Our friend nearly suffered a heart attack after this revealing surprise. How did he know his name? Who revealed to him his problem? What, finally, did the Elder want to tell him?

"Father, can I speak with you for a bit?" he asked, barely able to mumble.

"Look, now it is getting dark. Take the loukoumi, drink some water, and go to the most nearby monastery to spend the night."

"My Father, I want to speak with you, is it not possible?"

"What will we say, my lad? For what reason did you come?"

"To this question I felt my breathing open immediately," he told me. "My heart was flooded with faith. My inside world was heated. My doubts were solved without any logical argument, without any discussion, without the existence of a clear answer. All the 'if's, why's and but's' were automatically destroyed, and all that remained was 'how' and 'what from this time forward'."

What the educated could not give his thoughts, was given to him with the gentle hint of a saint, who was a graduate of only the fourth grade of elementary school. The saints have much discernment. They make a surgery on you, and you feel no pain. They do a transplant without opening your stomach. They raise you to inaccessible peaks without ladders or worldly logic. They plant faith in your heart, without tiring your mind.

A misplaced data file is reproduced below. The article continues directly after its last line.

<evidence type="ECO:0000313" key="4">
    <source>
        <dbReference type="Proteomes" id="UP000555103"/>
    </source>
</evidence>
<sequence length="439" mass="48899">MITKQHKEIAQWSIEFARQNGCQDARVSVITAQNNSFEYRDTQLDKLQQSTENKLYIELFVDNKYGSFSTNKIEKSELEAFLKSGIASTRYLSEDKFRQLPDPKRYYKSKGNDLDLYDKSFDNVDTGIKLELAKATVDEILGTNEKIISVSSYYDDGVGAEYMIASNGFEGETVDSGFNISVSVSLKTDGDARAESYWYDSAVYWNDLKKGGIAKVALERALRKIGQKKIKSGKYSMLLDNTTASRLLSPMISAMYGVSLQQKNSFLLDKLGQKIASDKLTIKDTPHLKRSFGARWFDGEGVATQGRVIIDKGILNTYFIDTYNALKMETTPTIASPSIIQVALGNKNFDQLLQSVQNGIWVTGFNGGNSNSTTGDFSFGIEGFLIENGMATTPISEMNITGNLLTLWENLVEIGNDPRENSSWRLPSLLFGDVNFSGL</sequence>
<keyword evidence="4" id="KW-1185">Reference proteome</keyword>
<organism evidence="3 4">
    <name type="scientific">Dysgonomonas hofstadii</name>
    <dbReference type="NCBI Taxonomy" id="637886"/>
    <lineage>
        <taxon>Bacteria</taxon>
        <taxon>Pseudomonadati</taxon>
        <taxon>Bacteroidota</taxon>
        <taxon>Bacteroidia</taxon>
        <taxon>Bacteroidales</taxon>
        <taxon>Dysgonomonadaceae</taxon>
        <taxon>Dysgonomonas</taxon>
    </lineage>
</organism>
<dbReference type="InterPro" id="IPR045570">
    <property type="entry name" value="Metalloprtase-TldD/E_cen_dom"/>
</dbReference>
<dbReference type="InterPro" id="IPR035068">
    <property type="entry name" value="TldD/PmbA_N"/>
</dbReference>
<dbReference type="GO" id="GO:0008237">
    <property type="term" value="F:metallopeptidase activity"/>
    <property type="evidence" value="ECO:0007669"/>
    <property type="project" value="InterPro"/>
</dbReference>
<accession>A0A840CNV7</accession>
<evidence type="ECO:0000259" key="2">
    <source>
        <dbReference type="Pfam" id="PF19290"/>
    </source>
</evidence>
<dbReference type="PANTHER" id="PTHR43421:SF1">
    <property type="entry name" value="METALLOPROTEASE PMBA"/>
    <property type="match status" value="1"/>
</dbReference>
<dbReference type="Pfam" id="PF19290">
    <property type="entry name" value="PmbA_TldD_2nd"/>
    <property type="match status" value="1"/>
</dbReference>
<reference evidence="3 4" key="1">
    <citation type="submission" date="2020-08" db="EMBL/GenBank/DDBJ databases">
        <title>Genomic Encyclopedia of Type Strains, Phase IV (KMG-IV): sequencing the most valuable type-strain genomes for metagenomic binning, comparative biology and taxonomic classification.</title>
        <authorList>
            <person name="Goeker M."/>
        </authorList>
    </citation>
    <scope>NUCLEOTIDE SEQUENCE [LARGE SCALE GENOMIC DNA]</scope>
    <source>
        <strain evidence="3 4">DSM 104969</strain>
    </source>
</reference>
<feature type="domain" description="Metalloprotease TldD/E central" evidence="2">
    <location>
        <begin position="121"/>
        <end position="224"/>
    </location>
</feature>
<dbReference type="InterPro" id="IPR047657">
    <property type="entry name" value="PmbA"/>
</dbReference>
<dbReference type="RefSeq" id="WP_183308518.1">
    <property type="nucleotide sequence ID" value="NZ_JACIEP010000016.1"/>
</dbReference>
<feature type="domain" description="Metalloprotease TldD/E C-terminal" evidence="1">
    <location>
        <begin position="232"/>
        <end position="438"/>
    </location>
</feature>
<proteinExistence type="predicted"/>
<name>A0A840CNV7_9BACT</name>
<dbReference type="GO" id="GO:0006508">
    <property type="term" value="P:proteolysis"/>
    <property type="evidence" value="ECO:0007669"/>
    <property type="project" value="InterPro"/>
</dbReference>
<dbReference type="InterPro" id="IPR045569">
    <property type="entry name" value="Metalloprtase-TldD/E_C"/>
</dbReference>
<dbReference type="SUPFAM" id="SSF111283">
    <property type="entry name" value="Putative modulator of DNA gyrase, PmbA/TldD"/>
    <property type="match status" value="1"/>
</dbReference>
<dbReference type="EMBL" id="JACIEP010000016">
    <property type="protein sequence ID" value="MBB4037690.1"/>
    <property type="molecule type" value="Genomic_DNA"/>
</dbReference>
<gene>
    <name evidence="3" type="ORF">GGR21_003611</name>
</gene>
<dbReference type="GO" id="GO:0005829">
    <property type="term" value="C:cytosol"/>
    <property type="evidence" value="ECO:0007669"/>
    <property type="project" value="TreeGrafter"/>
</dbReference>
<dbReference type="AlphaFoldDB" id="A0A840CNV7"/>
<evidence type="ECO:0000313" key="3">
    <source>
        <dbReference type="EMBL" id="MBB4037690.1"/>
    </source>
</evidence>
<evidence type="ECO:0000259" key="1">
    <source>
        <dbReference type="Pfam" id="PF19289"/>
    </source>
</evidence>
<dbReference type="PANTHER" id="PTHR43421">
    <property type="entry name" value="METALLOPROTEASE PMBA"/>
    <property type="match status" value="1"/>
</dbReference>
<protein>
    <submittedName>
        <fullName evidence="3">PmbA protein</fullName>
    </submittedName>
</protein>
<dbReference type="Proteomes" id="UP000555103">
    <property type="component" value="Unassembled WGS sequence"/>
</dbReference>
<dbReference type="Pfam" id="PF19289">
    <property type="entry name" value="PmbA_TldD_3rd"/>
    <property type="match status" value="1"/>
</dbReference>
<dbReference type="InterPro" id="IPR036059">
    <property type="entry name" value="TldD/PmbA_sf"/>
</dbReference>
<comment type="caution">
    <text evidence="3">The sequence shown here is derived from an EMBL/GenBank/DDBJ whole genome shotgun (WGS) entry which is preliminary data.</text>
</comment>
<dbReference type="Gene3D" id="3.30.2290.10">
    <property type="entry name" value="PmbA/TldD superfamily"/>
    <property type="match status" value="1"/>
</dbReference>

By Metropolitan Nicholas of Mesogaias and Lavreotiki

Vainglory is a grave Sin ( Part 1 ) - Bishop Nikiforos Theotokis

At that time, when Jesus departed from there,
two blind men followed Him, crying out and saying, “Son of David, have mercy on us!”
And when He had come into the house, the blind men came to Him. And Jesus said to them, “Do you believe that I am able to do this?” They said to Him, “Yes, Lord.” Then He touched their eyes, saying, “According to your faith let it be to you.” And their eyes were opened. And Jesus sternly
warned them, saying, “See that no one knows it.”
But when they had departed, they spread the news about Him in all that country (Mt. 9:27-31)

In today's Gospel narrative, I observe how Jesus Christ remained silent as the two blind men—
from the center of the street and amidst a multitude of people—cried out in a loud voice,
"Son of David, have mercy on us!"
Furthermore, I hear the commandment He gave them after He restored their vision and enlightened their eyes, "see to it that no one finds out" (Mt. 9:30). When I consider that both Christ's silence as well as His commandment were intended to conceal the miracle, I am truly amazed and perplexed. If the Lord had acted in this manner only in this instance with the two blind men, there would be an explanation to the query. However, since we repeatedly note the God-man always acting in the same manner every time He performed a miracle, not only does our query remain unanswered, but also our perplexity grows and escalates.